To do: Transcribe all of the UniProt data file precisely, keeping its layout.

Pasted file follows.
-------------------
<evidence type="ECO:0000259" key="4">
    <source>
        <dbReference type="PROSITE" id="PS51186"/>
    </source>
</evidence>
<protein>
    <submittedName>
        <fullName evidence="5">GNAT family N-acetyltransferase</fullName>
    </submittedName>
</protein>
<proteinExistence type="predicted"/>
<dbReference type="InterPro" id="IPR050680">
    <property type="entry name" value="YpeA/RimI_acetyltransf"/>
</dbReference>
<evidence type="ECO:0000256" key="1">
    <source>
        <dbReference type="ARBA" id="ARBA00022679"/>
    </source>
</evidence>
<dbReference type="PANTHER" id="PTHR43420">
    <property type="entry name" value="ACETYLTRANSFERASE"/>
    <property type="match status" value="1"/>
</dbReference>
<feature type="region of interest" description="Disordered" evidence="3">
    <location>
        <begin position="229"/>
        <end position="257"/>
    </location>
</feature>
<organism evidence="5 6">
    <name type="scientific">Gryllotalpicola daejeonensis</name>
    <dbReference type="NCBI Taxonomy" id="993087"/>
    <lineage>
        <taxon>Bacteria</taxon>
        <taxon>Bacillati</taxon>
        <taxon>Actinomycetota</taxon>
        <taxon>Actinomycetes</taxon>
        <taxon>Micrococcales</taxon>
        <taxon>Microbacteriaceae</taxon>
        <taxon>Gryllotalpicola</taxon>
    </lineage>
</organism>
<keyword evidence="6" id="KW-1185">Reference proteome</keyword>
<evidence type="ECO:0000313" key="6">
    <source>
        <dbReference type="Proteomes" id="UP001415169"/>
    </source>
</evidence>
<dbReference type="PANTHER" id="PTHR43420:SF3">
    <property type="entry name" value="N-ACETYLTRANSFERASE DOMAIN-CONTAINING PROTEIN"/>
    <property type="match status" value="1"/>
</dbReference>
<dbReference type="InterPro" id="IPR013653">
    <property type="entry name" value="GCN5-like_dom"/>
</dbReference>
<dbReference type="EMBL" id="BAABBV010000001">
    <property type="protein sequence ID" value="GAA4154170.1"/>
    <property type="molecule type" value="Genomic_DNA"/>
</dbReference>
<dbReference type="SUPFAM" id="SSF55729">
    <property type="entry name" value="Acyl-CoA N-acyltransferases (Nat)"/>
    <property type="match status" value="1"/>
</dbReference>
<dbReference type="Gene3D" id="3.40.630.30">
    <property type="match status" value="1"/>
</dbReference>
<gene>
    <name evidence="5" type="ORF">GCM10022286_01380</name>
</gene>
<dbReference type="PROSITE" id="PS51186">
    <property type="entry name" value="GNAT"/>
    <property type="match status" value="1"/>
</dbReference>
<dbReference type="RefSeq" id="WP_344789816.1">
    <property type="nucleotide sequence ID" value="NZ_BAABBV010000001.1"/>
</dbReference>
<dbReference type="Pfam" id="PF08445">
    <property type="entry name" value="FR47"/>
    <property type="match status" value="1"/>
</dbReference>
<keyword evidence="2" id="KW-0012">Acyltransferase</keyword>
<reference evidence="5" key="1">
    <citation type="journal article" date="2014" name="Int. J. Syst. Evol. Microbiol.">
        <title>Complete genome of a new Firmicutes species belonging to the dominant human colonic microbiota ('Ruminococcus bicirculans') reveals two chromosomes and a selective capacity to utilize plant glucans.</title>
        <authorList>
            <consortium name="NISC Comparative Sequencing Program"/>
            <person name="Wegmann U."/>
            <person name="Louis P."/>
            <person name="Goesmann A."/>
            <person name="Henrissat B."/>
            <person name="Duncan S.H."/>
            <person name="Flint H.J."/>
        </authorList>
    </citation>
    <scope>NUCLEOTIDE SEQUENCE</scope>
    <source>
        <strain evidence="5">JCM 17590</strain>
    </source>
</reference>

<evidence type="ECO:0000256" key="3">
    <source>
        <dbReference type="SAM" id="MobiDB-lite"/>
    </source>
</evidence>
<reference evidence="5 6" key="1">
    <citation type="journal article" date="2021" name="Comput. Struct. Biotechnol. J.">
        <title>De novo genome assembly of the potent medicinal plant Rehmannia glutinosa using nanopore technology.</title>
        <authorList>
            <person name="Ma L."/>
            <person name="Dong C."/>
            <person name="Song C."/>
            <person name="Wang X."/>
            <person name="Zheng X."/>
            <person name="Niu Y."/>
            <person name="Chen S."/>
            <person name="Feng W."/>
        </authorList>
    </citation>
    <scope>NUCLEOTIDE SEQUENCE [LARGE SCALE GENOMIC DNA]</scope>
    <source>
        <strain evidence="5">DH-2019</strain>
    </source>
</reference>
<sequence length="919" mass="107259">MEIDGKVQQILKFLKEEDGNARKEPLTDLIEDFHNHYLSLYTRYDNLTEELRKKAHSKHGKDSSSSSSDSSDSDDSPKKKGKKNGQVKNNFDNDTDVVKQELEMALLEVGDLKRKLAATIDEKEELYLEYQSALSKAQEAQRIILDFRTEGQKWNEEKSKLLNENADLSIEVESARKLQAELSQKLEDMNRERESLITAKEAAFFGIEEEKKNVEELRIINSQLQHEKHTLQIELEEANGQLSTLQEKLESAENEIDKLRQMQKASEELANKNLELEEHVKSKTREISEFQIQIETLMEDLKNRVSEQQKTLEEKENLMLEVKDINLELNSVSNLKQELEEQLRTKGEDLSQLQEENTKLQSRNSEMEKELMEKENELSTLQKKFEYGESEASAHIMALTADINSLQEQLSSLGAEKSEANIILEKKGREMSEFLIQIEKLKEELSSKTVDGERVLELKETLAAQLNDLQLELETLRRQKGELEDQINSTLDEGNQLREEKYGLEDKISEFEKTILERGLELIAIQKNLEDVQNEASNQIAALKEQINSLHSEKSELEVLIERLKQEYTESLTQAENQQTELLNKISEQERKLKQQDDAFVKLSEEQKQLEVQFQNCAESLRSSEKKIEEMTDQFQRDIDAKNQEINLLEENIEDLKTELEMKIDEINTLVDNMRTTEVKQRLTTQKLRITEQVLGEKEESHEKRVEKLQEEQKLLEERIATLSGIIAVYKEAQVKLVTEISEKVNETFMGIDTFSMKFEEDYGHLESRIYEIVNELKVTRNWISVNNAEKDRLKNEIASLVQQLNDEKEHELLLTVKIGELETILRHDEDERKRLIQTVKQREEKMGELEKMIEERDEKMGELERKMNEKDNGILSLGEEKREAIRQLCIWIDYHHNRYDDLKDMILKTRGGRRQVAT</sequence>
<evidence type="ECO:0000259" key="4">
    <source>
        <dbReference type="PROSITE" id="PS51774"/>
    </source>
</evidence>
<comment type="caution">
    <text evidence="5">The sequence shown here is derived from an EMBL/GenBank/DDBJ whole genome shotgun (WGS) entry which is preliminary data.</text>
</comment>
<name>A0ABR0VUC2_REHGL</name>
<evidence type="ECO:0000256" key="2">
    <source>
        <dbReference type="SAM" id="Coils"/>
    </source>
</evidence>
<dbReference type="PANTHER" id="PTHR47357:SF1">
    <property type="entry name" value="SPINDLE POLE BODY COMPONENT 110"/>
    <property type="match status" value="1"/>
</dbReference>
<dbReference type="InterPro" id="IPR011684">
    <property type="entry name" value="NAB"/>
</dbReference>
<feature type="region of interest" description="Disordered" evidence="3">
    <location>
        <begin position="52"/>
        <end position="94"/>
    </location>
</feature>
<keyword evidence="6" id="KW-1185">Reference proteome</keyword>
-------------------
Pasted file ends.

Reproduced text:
<evidence type="ECO:0000259" key="4">
    <source>
        <dbReference type="PROSITE" id="PS51186"/>
    </source>
</evidence>
<protein>
    <submittedName>
        <fullName evidence="5">GNAT family N-acetyltransferase</fullName>
    </submittedName>
</protein>
<proteinExistence type="predicted"/>
<dbReference type="InterPro" id="IPR050680">
    <property type="entry name" value="YpeA/RimI_acetyltransf"/>
</dbReference>
<evidence type="ECO:0000256" key="1">
    <source>
        <dbReference type="ARBA" id="ARBA00022679"/>
    </source>
</evidence>
<dbReference type="PANTHER" id="PTHR43420">
    <property type="entry name" value="ACETYLTRANSFERASE"/>
    <property type="match status" value="1"/>
</dbReference>
<feature type="region of interest" description="Disordered" evidence="3">
    <location>
        <begin position="229"/>
        <end position="257"/>
    </location>
</feature>
<organism evidence="5 6">
    <name type="scientific">Gryllotalpicola daejeonensis</name>
    <dbReference type="NCBI Taxonomy" id="993087"/>
    <lineage>
        <taxon>Bacteria</taxon>
        <taxon>Bacillati</taxon>
        <taxon>Actinomycetota</taxon>
        <taxon>Actinomycetes</taxon>
        <taxon>Micrococcales</taxon>
        <taxon>Microbacteriaceae</taxon>
        <taxon>Gryllotalpicola</taxon>
    </lineage>
</organism>
<keyword evidence="6" id="KW-1185">Reference proteome</keyword>
<evidence type="ECO:0000313" key="6">
    <source>
        <dbReference type="Proteomes" id="UP001415169"/>
    </source>
</evidence>
<dbReference type="PANTHER" id="PTHR43420:SF3">
    <property type="entry name" value="N-ACETYLTRANSFERASE DOMAIN-CONTAINING PROTEIN"/>
    <property type="match status" value="1"/>
</dbReference>
<dbReference type="InterPro" id="IPR013653">
    <property type="entry name" value="GCN5-like_dom"/>
</dbReference>
<dbReference type="EMBL" id="BAABBV010000001">
    <property type="protein sequence ID" value="GAA4154170.1"/>
    <property type="molecule type" value="Genomic_DNA"/>
</dbReference>
<dbReference type="SUPFAM" id="SSF55729">
    <property type="entry name" value="Acyl-CoA N-acyltransferases (Nat)"/>
    <property type="match status" value="1"/>
</dbReference>
<dbReference type="Gene3D" id="3.40.630.30">
    <property type="match status" value="1"/>
</dbReference>
<gene>
    <name evidence="5" type="ORF">GCM10022286_01380</name>
</gene>
<dbReference type="PROSITE" id="PS51186">
    <property type="entry name" value="GNAT"/>
    <property type="match status" value="1"/>
</dbReference>
<dbReference type="RefSeq" id="WP_344789816.1">
    <property type="nucleotide sequence ID" value="NZ_BAABBV010000001.1"/>
</dbReference>
<dbReference type="Pfam" id="PF08445">
    <property type="entry name" value="FR47"/>
    <property type="match status" value="1"/>
</dbReference>
<keyword evidence="2" id="KW-0012">Acyltransferase</keyword>
<reference evidence="5" key="1">
    <citation type="journal article" date="2014" name="Int. J. Syst. Evol. Microbiol.">
        <title>Complete genome of a new Firmicutes species belonging to the dominant human colonic microbiota ('Ruminococcus bicirculans') reveals two chromosomes and a selective capacity to utilize plant glucans.</title>
        <authorList>
            <consortium name="NISC Comparative Sequencing Program"/>
            <person name="Wegmann U."/>
            <person name="Louis P."/>
            <person name="Goesmann A."/>
            <person name="Henrissat B."/>
            <person name="Duncan S.H."/>
            <person name="Flint H.J."/>
        </authorList>
    </citation>
    <scope>NUCLEOTIDE SEQUENCE</scope>
    <source>
        <strain evidence="5">JCM 17590</strain>
    </source>
</reference>

<evidence type="ECO:0000256" key="3">
    <source>
        <dbReference type="SAM" id="MobiDB-lite"/>
    </source>
</evidence>
<reference evidence="5 6" key="1">
    <citation type="journal article" date="2021" name="Comput. Struct. Biotechnol. J.">
        <title>De novo genome assembly of the potent medicinal plant Rehmannia glutinosa using nanopore technology.</title>
        <authorList>
            <person name="Ma L."/>
            <person name="Dong C."/>
            <person name="Song C."/>
            <person name="Wang X."/>
            <person name="Zheng X."/>
            <person name="Niu Y."/>
            <person name="Chen S."/>
            <person name="Feng W."/>
        </authorList>
    </citation>
    <scope>NUCLEOTIDE SEQUENCE [LARGE SCALE GENOMIC DNA]</scope>
    <source>
        <strain evidence="5">DH-2019</strain>
    </source>
</reference>
<sequence length="919" mass="107259">MEIDGKVQQILKFLKEEDGNARKEPLTDLIEDFHNHYLSLYTRYDNLTEELRKKAHSKHGKDSSSSSSDSSDSDDSPKKKGKKNGQVKNNFDNDTDVVKQELEMALLEVGDLKRKLAATIDEKEELYLEYQSALSKAQEAQRIILDFRTEGQKWNEEKSKLLNENADLSIEVESARKLQAELSQKLEDMNRERESLITAKEAAFFGIEEEKKNVEELRIINSQLQHEKHTLQIELEEANGQLSTLQEKLESAENEIDKLRQMQKASEELANKNLELEEHVKSKTREISEFQIQIETLMEDLKNRVSEQQKTLEEKENLMLEVKDINLELNSVSNLKQELEEQLRTKGEDLSQLQEENTKLQSRNSEMEKELMEKENELSTLQKKFEYGESEASAHIMALTADINSLQEQLSSLGAEKSEANIILEKKGREMSEFLIQIEKLKEELSSKTVDGERVLELKETLAAQLNDLQLELETLRRQKGELEDQINSTLDEGNQLREEKYGLEDKISEFEKTILERGLELIAIQKNLEDVQNEASNQIAALKEQINSLHSEKSELEVLIERLKQEYTESLTQAENQQTELLNKISEQERKLKQQDDAFVKLSEEQKQLEVQFQNCAESLRSSEKKIEEMTDQFQRDIDAKNQEINLLEENIEDLKTELEMKIDEINTLVDNMRTTEVKQRLTTQKLRITEQVLGEKEESHEKRVEKLQEEQKLLEERIATLSGIIAVYKEAQVKLVTEISEKVNETFMGIDTFSMKFEEDYGHLESRIYEIVNELKVTRNWISVNNAEKDRLKNEIASLVQQLNDEKEHELLLTVKIGELETILRHDEDERKRLIQTVKQREEKMGELEKMIEERDEKMGELERKMNEKDNGILSLGEEKREAIRQLCIWIDYHHNRYDDLKDMILKTRGGRRQVAT</sequence>
<evidence type="ECO:0000259" key="4">
    <source>
        <dbReference type="PROSITE" id="PS51774"/>
    </source>
</evidence>
<comment type="caution">
    <text evidence="5">The sequence shown here is derived from an EMBL/GenBank/DDBJ whole genome shotgun (WGS) entry which is preliminary data.</text>
</comment>
<name>A0ABR0VUC2_REHGL</name>
<evidence type="ECO:0000256" key="2">
    <source>
        <dbReference type="SAM" id="Coils"/>
    </source>
</evidence>
<dbReference type="PANTHER" id="PTHR47357:SF1">
    <property type="entry name" value="SPINDLE POLE BODY COMPONENT 110"/>
    <property type="match status" value="1"/>
</dbReference>
<dbReference type="InterPro" id="IPR011684">
    <property type="entry name" value="NAB"/>
</dbReference>
<feature type="region of interest" description="Disordered" evidence="3">
    <location>
        <begin position="52"/>
        <end position="94"/>
    </location>
</feature>
<keyword evidence="6" id="KW-1185">Reference proteome</keyword>